… has changed over the past 20 years…

Over the two decades to 2021, governments’ spending patterns changed. Figure 2 shows COFOG Divisions where spending increased or decreased significantly in relation to the total over this period. Public debt transactions, which is a Group within the Division ‘general public services’, is also included.

Most of the countries in the OECD for which data is available experienced increases in health and social protection spending as a proportion of total expenditure over this period, accompanied by decreases for education, defence and public debt transactions. It should be noted that these are relative changes in the share of total spending. In absolute terms, both total government spending and spending in most COFOG categories increased between 2000 and 2021, mainly due to inflation. 

Every country except Greece experienced an increase in the proportion of government spending on health over this period. The share of health spending in the United Kingdom, the United States, Korea, Netherlands, Denmark and Ireland increased by more than 5 percentage points (ppts). A majority of OECD countries also recorded an increase in the proportion spent on social protection, with the biggest increases (over 9 ppts) in Korea, Portugal and Iceland. Part of the reason for the increase in the shares of budgets allocated to health and social protection is population ageing. Across the OECD, the proportion of the population aged 65 or older increased from 12.8% in 2000 to 17.3% in 2020 (OECD, 2023).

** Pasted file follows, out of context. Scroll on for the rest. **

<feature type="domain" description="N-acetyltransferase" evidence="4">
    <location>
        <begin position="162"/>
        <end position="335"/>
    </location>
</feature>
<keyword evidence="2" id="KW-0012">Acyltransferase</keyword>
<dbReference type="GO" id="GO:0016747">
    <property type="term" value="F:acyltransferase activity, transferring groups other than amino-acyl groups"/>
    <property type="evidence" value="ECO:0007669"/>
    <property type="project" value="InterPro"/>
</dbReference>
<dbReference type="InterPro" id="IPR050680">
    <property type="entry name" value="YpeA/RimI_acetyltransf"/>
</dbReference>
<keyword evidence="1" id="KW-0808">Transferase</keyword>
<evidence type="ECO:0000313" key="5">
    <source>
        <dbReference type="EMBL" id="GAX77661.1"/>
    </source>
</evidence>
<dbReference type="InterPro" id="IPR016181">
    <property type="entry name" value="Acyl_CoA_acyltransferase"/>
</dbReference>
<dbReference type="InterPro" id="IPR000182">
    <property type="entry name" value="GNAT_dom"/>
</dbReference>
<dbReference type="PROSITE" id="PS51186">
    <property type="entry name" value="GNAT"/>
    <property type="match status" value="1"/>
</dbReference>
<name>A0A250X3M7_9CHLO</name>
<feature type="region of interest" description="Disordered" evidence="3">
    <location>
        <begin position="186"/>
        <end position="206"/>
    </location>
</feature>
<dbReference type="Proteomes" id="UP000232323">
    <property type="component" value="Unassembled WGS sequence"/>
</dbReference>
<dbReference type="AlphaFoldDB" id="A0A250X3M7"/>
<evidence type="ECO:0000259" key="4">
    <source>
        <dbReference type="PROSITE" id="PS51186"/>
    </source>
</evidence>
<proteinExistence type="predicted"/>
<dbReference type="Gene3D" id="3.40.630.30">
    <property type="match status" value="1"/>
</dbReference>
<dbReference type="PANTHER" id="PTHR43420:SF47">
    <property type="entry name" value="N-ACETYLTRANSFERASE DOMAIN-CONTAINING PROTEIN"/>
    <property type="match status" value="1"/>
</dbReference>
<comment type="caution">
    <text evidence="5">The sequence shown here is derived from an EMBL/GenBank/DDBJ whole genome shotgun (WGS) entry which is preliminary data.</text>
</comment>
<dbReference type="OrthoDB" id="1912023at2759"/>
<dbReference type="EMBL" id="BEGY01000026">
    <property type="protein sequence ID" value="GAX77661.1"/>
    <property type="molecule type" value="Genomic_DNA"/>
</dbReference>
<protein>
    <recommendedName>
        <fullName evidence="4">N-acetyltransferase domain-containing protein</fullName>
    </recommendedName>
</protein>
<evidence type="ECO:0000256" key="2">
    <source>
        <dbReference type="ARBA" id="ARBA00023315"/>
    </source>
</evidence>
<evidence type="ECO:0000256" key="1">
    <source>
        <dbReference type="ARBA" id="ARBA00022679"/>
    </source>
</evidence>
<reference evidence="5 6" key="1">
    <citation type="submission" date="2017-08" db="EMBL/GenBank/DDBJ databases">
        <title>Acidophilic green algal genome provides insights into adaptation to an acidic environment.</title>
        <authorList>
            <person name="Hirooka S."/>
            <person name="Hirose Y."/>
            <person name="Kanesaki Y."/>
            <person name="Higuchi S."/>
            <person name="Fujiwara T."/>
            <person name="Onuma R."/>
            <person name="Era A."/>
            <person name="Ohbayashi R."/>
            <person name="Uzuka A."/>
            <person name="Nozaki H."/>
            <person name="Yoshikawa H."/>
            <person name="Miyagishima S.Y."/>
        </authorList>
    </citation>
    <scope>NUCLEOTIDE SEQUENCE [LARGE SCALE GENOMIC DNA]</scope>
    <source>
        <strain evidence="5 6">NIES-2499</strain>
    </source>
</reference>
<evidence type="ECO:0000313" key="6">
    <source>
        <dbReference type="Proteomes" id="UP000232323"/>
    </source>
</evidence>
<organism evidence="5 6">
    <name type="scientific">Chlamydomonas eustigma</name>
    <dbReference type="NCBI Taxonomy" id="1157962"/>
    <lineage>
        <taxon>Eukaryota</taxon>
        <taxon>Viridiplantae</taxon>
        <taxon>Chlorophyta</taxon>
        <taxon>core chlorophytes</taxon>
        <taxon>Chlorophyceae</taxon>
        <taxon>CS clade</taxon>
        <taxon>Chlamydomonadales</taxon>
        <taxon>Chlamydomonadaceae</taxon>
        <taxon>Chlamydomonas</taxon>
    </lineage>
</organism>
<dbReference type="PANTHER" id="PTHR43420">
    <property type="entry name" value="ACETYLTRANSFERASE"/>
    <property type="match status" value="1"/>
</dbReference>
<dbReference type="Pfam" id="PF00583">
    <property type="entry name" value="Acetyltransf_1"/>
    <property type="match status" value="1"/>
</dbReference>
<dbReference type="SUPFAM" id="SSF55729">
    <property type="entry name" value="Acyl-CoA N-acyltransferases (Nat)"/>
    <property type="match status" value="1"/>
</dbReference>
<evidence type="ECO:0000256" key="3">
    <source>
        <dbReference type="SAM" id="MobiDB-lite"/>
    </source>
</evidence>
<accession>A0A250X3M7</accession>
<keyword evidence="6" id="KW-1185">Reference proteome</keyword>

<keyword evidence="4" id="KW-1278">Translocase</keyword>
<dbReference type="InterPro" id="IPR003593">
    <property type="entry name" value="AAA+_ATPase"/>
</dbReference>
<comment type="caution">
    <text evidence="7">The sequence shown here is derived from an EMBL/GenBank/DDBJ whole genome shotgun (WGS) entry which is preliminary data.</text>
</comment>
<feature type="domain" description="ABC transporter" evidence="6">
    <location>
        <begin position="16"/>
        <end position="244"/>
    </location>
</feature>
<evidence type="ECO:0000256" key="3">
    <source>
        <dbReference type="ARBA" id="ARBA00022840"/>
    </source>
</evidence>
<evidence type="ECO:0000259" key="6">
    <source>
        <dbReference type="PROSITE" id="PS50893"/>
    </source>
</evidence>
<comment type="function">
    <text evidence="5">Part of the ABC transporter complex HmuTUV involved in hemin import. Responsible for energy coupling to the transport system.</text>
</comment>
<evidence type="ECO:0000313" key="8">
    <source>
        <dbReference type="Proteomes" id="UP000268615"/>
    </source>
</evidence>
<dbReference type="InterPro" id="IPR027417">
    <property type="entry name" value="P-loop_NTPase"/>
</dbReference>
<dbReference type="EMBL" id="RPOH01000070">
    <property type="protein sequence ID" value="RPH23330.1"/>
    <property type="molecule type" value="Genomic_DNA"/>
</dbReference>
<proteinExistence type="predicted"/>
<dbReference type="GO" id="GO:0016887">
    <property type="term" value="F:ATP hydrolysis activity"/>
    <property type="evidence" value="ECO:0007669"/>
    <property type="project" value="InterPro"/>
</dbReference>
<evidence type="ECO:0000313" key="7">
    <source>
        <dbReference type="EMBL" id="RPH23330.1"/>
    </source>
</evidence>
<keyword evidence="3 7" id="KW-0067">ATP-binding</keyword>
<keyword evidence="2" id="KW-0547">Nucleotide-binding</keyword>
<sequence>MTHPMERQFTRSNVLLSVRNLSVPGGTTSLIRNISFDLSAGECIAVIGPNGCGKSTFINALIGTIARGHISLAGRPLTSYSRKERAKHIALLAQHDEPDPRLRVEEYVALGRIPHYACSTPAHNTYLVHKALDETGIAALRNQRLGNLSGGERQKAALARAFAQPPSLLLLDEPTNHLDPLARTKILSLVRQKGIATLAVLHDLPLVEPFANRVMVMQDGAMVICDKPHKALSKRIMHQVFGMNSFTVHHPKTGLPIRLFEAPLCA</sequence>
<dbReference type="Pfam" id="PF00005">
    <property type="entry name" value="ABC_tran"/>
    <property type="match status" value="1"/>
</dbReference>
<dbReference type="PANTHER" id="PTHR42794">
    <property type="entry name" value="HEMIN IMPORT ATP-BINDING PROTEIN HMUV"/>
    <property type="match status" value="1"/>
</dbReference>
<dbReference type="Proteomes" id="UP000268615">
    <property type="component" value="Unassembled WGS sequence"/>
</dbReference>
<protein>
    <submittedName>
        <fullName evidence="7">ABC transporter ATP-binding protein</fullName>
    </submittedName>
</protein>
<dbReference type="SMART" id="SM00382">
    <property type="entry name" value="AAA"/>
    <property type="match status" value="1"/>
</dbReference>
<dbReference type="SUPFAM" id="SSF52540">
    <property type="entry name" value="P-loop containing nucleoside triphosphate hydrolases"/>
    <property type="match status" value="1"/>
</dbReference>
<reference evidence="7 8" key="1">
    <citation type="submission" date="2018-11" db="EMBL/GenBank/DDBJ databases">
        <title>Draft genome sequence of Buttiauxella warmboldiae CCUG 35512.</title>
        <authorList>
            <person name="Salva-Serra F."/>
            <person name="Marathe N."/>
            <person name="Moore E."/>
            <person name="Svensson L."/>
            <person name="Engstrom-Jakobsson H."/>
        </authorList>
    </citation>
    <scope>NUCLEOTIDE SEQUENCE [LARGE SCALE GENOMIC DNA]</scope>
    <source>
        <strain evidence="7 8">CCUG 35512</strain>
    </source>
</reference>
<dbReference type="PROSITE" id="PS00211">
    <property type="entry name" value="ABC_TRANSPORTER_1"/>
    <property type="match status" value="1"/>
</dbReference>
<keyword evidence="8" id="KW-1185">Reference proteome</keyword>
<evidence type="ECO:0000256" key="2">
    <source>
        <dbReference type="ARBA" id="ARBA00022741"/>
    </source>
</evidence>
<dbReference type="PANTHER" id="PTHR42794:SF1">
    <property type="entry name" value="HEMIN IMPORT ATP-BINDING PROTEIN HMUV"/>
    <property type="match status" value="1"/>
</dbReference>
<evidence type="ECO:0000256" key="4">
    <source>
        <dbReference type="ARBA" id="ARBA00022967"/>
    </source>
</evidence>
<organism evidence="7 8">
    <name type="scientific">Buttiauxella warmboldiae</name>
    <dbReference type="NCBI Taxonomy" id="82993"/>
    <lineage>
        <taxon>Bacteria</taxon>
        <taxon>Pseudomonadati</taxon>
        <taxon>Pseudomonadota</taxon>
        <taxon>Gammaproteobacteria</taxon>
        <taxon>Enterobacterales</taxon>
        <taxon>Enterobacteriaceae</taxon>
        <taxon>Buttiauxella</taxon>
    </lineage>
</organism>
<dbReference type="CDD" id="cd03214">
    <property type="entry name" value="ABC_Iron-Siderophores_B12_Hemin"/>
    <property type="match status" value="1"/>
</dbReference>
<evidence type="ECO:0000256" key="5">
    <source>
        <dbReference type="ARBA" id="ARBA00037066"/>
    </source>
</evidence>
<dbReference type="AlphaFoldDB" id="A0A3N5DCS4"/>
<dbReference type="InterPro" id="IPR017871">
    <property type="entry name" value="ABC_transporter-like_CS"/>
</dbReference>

On the other hand, over this period defence spending fell as a proportion of total government expenditure in 22 OECD countries. Notable exceptions to this trend were the three Baltic states: relative expenditure on defence increased by 2.7 ppts in Latvia, 1.7 ppts in Estonia and by 1.6 ppts in Lithuania. Many countries also saw relative decreases in education spending over this period.

… with the share spent on servicing government debt at a 20-year low…